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Law Educator, Esq.
Law Educator, Esq., Attorney
Category: Business Law
Satisfied Customers: 117370
Experience:  All corporate law, including non-profits and charitable fraternal organizations.
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I am formalizing a small marketing service business with a

Customer Question

I am formalizing a small marketing service business with a few partners form the UK. I have a fair amount of experience with S-Corps and LLCs, and know we can't do an S-Corp because they are foreign nationals. SO my options are C-Corp and LLC. Looking
for a few quick answers regarding the best option for me (both liability and taxation). I will likely form a new LLC to be my equity interest in either, and the partners are in TN (but UK national with appropriate visas to own and operate businesses in the
US as she already owns several LLCs.) and other partners in the UK.
Submitted: 1 year ago.
Category: Business Law
Expert:  Law Educator, Esq. replied 1 year ago.
Thank you for your question. I look forward to working with you to provide you the information you are seeking for educational purposes only.
You would likely do best for tax purposes and the fact you will have foreign nationals to do the corporation, since the corporation can pay taxes and dividends to foreign nationals if they are non-residents without all of the difficulty of them filing non-resident tax forms. The LLC is easy to operate and if the nationals are in the US and already file tax returns, then that is the way to go for ease of operation.
Both the LLC and Corporation protect you from liability. Taxation, the LLC would pay less tax, but again if the foreign nationals are not US residents it would be best to do the Corporation for ease of paying the foreign nationals. But if they are in the US, since they already file tax forms in the US, the LLC would make more sense.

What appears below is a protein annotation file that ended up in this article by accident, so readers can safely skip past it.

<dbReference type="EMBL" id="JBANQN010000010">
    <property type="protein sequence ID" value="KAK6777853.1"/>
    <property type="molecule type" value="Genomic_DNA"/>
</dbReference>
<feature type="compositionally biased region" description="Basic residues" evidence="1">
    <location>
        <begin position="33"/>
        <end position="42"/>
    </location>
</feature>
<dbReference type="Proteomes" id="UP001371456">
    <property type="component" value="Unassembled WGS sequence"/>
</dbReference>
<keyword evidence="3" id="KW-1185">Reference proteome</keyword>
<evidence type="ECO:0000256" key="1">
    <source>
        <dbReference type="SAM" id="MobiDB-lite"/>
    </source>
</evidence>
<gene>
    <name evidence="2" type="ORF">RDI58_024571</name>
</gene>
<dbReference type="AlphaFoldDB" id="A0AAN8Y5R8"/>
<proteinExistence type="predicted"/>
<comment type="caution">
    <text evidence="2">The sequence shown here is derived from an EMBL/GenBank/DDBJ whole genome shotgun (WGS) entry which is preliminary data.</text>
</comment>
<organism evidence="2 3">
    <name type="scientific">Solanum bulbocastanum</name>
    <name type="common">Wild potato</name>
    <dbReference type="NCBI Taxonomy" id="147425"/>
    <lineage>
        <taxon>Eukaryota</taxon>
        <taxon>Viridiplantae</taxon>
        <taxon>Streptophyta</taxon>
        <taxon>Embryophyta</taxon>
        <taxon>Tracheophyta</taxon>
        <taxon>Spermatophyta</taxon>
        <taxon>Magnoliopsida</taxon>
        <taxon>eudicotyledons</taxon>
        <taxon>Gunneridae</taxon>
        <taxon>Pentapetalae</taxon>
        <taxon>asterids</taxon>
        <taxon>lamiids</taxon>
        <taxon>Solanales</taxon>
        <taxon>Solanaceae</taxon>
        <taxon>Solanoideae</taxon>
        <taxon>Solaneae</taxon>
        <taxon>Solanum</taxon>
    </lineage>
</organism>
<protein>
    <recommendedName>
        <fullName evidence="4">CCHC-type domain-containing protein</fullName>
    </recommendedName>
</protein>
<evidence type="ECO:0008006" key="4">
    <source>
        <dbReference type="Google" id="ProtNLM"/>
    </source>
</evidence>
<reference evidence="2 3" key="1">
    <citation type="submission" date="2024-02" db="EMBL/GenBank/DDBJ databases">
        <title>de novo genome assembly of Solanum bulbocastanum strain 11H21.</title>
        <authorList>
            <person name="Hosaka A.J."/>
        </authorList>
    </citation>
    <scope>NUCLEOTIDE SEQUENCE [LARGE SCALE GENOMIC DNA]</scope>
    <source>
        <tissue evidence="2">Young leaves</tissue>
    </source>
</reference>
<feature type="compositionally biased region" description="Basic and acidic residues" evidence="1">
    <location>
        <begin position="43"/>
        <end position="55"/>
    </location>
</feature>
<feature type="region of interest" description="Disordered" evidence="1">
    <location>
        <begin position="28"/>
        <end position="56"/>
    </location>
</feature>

Customer: replied 1 year ago.
My current LLC has been in operation in CO since 2008 (previously 1996 in Louisiana), and we made the S-Corp election for tax reasons this February. I would have liked to do that here, but know that I cannot because of the foreign partners.
Customer: replied 1 year ago.
myself, and the primary other partner (UK citizen) are in the US (she and her husband live in TN). The other partners (minority partners) are in the UK, and Spain. In an LLC, do we have to withhold 30% to the IRS before any disbursements to them?
Expert:  Law Educator, Esq. replied 1 year ago.
Thank you for your reply.
If they are non-residents you would have to withhold the 30% before disbursements and they have to file a non-resident return. The C-corp there are ways around it (such as paying them as employees instead of owners and getting the money to them that way and it would then be up to them to pay taxes in their country). As owners of an LLC you could not pay them as employees to get them the money so it becomes more complex.
Customer: replied 1 year ago.
OK, here's another wrinkle. The UK partners own a company which will be providing a large portion of professional technical services to this new entity. I own a US S-Corp (LLC) that will be providing a large portion of professional marketing and management services.So hypothetically, in a 100K revenue year, $20K goes to infrastructure, $35K in Marketing, $35K in technical services, leaving $10K in profits. Is the C-Corp taxed on the $100K or the $10K?I know the LLC passes the $10K through K-1s to it's partners (as the $90K in expenses comes off the top), and then the partners are taxed (including SE tax) on their 1040s. But I don't know how it would work for the C-Corp?
Expert:  Law Educator, Esq. replied 1 year ago.
Thank you for your reply.
So you are better off then using this as a corporation, because of these tax issues and also this way you can pay everyone as employees or contractors and not have to worry about the LLC issues of paying members, who would have to take it as dividends.
Customer: replied 1 year ago.
in the LLC, if vendors also have a partnership interest, then there are concerns?
Expert:  Law Educator, Esq. replied 1 year ago.
Thank you for your reply.
Yes, if they are members, you have some possible issues whereas if they are shareholders and you have contracts with them it is less problematic.